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Morning Five: 04.14.14 Edition

Posted by nvr1983 on April 14th, 2014


  1. California will have to move on in their coaching search after Chris Mack decided to stay at Xavier. Mack, who is 111-57 in five seasons at Xavier including four NCAA Tournament appearances and two Sweet Sixteens, cited a desire to continue to coach the players he has worked with as his reason for staying. Xavier will be without Justin Martin, who averaged 11.7 points and 5.2 rebounds per game last season, but decided to transfer after his junior year and will be eligible to play immediately because of a graduate student waiver. Former Arizona State assistant and NBA coach Eric Musselman was reported to be next in line, but it appears that he is no longer in the running for the coaching vacancy. It is unclear who the administration is targeting now, but the two names who have been mentioned the most are California associate coach Travis DeCuire (Mike Montgomery’s recommendation) and UC Irvine coach Russell Turner.
  2. It appears that Georgia State is becoming a popular destination for discarded guards from the state of Kentucky. A year after Ryan Harrow left Kentucky to be with his father, who suffered a stroke, former Louisville guard Kevin Ware has decided to also transfer to Georgia State. Ware will also seek a hardship waiver and when combined with his medical redshirt from last season could be eligible to play for two more seasons at Georgia State. When combined with a backcourt that already has Harrow and R.J. Hunter, they should be the dominant team in the Sun Belt once again.
  3. It was an interesting weekend for Iowa State on the transfer front. Abdel Nader, a transfer from Northern Illinois transfer who sat out last season after averaging 13.1 points and 5.6 rebounds at Northern Illinois, was suspended indefinitely after he was arrested for a DUI late on Saturday night. Iowa State got better news on Sunday when Bryce Dejean-Jones announced that he would be transferring to Iowa State. Dejean-Jones, who led UNLV in scoring last season at 13.6 points per game, will be eligible to play immediately because of a graduate student waiver.
  4. Creighton will be taking a step back next year, but the addition of Maurice Watson Jr. could help ease the transition. Watson, a transfer from Boston University after a sophomore season in which he led them in scoring (13.3), assists (7.1), and steals (2.1 per game), will serve as Grant Gibbs’ replacement assuming Gibbs is unable to figure out to work out a couple more years on the Creighton campus (honestly, he is approaching Tommy Boy status at this point). Shockingly, Watson does not appear to have any transfer waiver ready so he will be able to play during the 2015-16 season.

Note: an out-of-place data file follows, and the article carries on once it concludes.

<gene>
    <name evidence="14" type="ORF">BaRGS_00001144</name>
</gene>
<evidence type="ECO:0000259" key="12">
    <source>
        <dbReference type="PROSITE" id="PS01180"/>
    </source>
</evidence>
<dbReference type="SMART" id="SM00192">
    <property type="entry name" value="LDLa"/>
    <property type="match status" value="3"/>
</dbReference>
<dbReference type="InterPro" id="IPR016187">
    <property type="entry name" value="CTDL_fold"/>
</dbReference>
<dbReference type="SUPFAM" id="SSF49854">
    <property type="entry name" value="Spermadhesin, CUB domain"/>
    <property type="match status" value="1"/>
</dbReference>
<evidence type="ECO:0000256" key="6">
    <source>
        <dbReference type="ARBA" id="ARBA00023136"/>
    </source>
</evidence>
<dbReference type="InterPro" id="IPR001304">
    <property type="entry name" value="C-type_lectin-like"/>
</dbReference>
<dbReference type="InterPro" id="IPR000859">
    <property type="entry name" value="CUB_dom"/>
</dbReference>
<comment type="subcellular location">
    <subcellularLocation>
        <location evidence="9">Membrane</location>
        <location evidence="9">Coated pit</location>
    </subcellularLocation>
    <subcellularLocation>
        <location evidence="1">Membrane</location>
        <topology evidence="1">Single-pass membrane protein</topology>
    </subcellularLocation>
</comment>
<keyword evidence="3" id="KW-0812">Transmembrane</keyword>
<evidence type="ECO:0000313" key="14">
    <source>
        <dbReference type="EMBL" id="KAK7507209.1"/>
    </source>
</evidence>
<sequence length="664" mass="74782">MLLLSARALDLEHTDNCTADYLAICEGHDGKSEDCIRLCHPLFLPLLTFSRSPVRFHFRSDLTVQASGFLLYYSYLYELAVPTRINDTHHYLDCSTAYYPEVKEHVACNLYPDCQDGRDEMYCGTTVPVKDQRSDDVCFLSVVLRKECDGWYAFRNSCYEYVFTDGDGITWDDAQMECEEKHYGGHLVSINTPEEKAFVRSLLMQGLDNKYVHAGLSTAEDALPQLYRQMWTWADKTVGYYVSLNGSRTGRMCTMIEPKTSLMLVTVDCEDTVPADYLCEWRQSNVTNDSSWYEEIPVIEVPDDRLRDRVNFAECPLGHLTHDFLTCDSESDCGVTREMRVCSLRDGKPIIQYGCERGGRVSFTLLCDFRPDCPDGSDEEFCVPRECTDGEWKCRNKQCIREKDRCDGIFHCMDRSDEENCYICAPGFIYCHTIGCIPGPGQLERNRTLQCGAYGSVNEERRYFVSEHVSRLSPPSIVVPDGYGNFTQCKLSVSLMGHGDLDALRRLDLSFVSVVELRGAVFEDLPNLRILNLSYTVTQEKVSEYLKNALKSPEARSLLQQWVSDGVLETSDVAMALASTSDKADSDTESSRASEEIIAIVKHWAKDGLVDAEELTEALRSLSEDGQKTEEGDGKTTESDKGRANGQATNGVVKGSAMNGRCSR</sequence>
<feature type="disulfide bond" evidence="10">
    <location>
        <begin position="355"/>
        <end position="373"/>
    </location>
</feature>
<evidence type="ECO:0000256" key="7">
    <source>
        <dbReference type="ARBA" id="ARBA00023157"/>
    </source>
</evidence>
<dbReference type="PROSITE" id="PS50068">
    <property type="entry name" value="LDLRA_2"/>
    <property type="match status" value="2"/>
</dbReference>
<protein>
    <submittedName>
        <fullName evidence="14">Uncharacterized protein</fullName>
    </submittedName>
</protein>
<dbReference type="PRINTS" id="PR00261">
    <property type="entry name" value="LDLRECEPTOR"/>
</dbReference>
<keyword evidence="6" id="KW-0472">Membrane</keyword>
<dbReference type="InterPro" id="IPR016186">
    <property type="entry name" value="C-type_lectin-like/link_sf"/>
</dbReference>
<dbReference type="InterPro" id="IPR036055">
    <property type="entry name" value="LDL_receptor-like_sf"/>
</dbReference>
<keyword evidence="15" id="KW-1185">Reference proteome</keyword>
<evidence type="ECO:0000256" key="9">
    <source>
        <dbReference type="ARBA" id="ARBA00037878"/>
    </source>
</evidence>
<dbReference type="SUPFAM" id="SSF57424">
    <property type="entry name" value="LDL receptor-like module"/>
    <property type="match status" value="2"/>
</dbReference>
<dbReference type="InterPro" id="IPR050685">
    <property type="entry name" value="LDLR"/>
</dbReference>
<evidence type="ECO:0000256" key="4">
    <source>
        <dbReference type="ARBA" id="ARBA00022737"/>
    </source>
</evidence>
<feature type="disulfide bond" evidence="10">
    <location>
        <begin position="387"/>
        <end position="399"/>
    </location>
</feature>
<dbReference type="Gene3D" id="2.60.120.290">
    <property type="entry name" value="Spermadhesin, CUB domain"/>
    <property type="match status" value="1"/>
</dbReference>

5. Ohio State picked up a potentially important transfer in Trevor Thompson. Thompson averaged 5 points and 4.7 rebounds per game last season as a freshman, but did show flashes of becoming something more including a 15 point, six rebound performance against Duke. Thompson joins Anthony Lee, a Temple transfer among those joining the Buckeyes next season. According to reports, Thompson will also be seeking a transfer waiver due his father’s medical condition (no idea what that condition is). With his height (6’11”) and potential, he could be a valuable addition to Ohio State.
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Xavier on the Cusp of Returning to the NCAA Tournament

Posted by Brian Otskey on March 14th, 2014

Brian Otskey is reporting from the Big East Tournament all week

After missing the NCAA Tournament last year for only the second time since 2000, Xavier head coach Chris Mack made it clear to his team what the goal was this season. “Every time we play a game from day one, from game one up until tonight, we always wrote the four letters in the top right of the white board [in the locker room] that said NCAA’ because deep down that’s been a goal of these guys,” said the fifth year Musketeers coach. On a day that saw more dramatics reminding us of moments from years gone by in this event, Xavier was all business in taking care of Marquette and solidifying itsNCAA Tournament hopes. Xavier’s 68-65 win over Marquette was number 21 on the year for Mack’s squad and should be enough to ensure the Musketeers return to the NCAA Tournament next week. Xavier was out-shot and out-rebounded by the pesky Golden Eagles but it was able to get to the free throw line regularly and surprisingly won the turnover battle, two things Marquette head coach Buzz Williams said were key reasons why his team failed to advance to Friday night’s semifinal round. “We turned the ball over too many times in a lower than normal possession game,” said Williams. He was absolutely right as his team failed to take advantage of a Xavier club that ranks near the bottom of the Big East in both offensive and defensive turnover percentage.

Xavier Won Its First Big East Tourney Game Last Night

Xavier Won Its First Big East Tourney Game Last Night

In particular it was Justin Martin who provided a spark for Xavier in the win. He shot the ball very well en route to a 19-point performance and did not turn the ball over once. This was a physical game contested heavily in the paint, your typical grind it out Big East style of game that didn’t feature many transition opportunities. Xavier was buoyed by the return of Matt Stainbrook, who suffered a sprained MCL in the team’s loss at Seton Hall on March 3. Stainbrook only played 15 minutes but contributed eight points and gave the Musketeers a much-needed presence in the paint on both ends of the floor. Marquette tried to mount a charge at the end but a questionable shot by Todd Mayo sealed the deal. After the game, Williams actually asked the assembled media how the NIT selection process works, claiming he was not familiar with it.

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Big East M5: 02.05.14 Edition

Posted by George Hershey on February 5th, 2014